In a weekly report, Matt Fabian, managing director at Municipal Market Advisors, wrote that institutional demand "remains uncertain."

"While trader reports note that institutional buying has been thin - e.g., cherry picking - long maturity munis are being evaluated very aggressively versus MMA's consensus," Fabian wrote. "This implies a more than moderate risk of a sell-off should issuer supply increase. However, we also expect that demand has been stronger than widely believed."

On the other hand, Fabian continued, institutional demand "from non-financial corporations and arbitrage-oriented accounts is likely to remain very weak."

"In particular, we note the fast-evolving news on AIG, a pre-crisis holder of $50 to 60 billion in muni bonds. As that company's future profit prospects have eroded, so has its likely interest in owning such an enormous portfolio of munis," he wrote. "Limited selling in the recent rally has reportedly occurred, but we continue to see risk of more aggressive liquidations should asset sales or bailout-related restructurings accelerate. This is a vector that we feel is impossible to predict with any certainty; participants should thus be cautious when positioning longer-term bonds in the coming months."

The economic calendar was light yesterday, kicking off a week that will be generally thin on economic data. No major data will be released until Thursday, when initial jobless claims for the week ended Nov. 8 and continuing jobless claims for the week ended Nov. 1 will be released. On Friday, October import prices and October retail sales will be released, along with the preliminary November University of Michigan consumer sentiment index, September business inventories, and September business sales.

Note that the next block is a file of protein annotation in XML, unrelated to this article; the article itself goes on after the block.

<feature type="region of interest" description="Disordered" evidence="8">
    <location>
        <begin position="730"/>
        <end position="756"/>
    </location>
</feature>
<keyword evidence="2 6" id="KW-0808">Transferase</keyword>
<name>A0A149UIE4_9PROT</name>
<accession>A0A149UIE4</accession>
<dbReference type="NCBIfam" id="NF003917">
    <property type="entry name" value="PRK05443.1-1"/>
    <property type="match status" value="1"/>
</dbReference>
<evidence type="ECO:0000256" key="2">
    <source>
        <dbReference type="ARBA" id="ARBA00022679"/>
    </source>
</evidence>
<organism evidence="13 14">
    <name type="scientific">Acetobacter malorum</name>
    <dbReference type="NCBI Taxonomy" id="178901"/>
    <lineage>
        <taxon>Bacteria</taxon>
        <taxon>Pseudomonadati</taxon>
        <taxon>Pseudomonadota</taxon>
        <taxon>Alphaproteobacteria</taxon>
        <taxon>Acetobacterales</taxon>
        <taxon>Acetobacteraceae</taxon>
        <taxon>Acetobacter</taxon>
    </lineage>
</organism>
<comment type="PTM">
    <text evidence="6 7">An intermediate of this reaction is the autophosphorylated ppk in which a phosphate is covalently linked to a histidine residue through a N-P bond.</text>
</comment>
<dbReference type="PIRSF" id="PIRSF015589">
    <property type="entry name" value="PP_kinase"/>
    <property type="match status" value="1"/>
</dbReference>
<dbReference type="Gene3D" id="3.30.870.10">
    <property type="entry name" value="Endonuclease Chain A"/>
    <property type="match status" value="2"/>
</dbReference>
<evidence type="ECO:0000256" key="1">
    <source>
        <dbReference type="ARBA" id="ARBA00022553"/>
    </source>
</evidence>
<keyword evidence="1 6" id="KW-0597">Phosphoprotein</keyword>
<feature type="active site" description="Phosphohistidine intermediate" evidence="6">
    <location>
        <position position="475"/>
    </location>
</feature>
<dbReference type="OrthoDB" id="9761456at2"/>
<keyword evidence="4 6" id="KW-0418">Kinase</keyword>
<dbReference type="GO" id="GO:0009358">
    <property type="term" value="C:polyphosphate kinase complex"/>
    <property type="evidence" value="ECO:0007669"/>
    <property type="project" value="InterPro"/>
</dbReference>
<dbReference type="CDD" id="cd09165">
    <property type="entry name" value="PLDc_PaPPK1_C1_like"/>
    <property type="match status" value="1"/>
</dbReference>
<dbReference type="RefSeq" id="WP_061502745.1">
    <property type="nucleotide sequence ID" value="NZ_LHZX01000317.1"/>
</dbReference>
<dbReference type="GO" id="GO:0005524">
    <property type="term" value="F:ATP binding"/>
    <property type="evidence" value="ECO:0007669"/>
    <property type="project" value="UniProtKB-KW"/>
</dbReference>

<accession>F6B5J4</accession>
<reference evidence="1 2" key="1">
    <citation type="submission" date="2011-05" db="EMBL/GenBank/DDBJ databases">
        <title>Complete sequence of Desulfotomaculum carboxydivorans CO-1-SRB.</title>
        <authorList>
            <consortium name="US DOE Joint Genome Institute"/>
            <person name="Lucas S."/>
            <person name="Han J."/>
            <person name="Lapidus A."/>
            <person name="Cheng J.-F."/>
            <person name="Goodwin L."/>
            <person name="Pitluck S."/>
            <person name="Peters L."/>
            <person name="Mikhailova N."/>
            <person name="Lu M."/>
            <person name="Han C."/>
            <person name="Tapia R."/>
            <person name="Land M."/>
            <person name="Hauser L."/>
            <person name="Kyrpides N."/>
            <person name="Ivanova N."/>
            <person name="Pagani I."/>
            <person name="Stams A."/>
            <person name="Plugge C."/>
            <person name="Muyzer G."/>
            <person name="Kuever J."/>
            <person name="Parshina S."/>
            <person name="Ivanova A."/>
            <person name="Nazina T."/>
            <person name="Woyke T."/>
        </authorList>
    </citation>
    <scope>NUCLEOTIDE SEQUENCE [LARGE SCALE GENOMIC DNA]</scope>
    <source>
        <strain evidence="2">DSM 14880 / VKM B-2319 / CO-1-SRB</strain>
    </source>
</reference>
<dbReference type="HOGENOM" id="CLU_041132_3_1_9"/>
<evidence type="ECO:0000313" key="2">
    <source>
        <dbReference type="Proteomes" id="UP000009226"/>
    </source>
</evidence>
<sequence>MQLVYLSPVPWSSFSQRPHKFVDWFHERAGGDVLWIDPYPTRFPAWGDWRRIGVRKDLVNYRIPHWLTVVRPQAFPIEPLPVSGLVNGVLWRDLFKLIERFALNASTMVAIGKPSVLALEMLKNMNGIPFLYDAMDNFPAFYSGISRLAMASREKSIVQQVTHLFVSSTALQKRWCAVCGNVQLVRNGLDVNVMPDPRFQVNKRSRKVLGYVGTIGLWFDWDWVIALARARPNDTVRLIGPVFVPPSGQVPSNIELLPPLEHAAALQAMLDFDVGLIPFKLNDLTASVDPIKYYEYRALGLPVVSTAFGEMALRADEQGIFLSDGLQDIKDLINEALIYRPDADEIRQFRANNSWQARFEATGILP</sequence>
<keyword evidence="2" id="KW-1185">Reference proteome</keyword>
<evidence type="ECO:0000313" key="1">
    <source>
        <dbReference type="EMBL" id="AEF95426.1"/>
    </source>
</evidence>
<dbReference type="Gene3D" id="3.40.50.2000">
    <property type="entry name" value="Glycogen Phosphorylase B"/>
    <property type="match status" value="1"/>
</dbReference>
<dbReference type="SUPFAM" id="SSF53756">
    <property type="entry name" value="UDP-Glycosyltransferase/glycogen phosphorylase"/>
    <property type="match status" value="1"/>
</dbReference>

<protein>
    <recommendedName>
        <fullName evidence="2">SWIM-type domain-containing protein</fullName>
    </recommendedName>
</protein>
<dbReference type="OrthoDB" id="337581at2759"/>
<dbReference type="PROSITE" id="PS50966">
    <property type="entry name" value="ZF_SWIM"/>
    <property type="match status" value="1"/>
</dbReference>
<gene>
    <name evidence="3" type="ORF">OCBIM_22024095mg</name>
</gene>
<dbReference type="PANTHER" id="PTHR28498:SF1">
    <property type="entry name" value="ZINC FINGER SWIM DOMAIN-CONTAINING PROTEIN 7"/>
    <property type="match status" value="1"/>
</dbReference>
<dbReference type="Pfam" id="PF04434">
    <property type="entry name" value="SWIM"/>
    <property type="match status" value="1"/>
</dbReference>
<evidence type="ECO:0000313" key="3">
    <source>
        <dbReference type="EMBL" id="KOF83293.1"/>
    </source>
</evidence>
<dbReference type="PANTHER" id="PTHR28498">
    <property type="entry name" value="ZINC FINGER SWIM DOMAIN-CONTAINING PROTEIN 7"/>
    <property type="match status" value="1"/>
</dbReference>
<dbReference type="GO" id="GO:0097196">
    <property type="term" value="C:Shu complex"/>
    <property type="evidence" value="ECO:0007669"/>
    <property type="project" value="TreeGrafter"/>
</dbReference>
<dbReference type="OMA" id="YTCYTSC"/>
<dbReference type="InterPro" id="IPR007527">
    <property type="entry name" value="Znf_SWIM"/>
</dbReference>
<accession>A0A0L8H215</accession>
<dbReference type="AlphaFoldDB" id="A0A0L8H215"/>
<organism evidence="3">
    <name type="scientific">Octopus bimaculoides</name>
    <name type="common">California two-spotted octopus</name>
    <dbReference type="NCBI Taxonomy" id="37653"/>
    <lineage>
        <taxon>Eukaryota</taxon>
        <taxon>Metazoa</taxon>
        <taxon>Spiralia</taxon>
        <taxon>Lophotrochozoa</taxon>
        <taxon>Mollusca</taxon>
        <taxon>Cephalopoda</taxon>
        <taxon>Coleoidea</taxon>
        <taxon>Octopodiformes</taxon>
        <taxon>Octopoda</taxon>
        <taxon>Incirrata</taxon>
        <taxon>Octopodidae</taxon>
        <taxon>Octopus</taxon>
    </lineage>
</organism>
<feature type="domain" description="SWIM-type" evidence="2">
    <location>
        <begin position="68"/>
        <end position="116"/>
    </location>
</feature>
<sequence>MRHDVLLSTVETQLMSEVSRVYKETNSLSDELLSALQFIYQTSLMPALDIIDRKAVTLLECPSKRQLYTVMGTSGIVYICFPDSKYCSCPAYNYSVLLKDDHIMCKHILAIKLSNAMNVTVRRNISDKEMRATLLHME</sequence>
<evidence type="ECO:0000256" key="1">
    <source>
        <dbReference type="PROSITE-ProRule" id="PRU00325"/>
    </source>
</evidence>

Economists polled by Thomson Reuters are predicting 482,000 initial jobless claims, 3.850 million continuing jobless claims, a 4.2% drop in import prices, a 1.9% dip in retail sales, a 1.0% decline in retail sales excluding autos, a 56.0 University of Michigan sentiment index, and no change in business inventories.

However, next week, a larger slate of economic data will be released, starting Nov. 17, with October industrial production and October capacity utilization. On Nov. 18, the October producer price index will be released, followed by October consumer price index, October housing starts, and building permits on Nov. 19. Finally, on Nov. 20, initial jobless claims for the week ended Nov. 15 will be released, along with continuing jobless claims for the week ended Nov. 8 and the October index of leading economic indicators.

Economists polled by Thomson Reuters are predicting a 0.5% dip in industrial production, 76.1% capacity utilization, a 1.0% decline in PPI, a 0.2% rise in PPI core, a 0.4% drop in CPI, a 0.2% uptick in core CPI, 800,000 housing starts, and 783,000 building permits. They are not yet projecting next week's initial jobless claims and continuing jobless claims.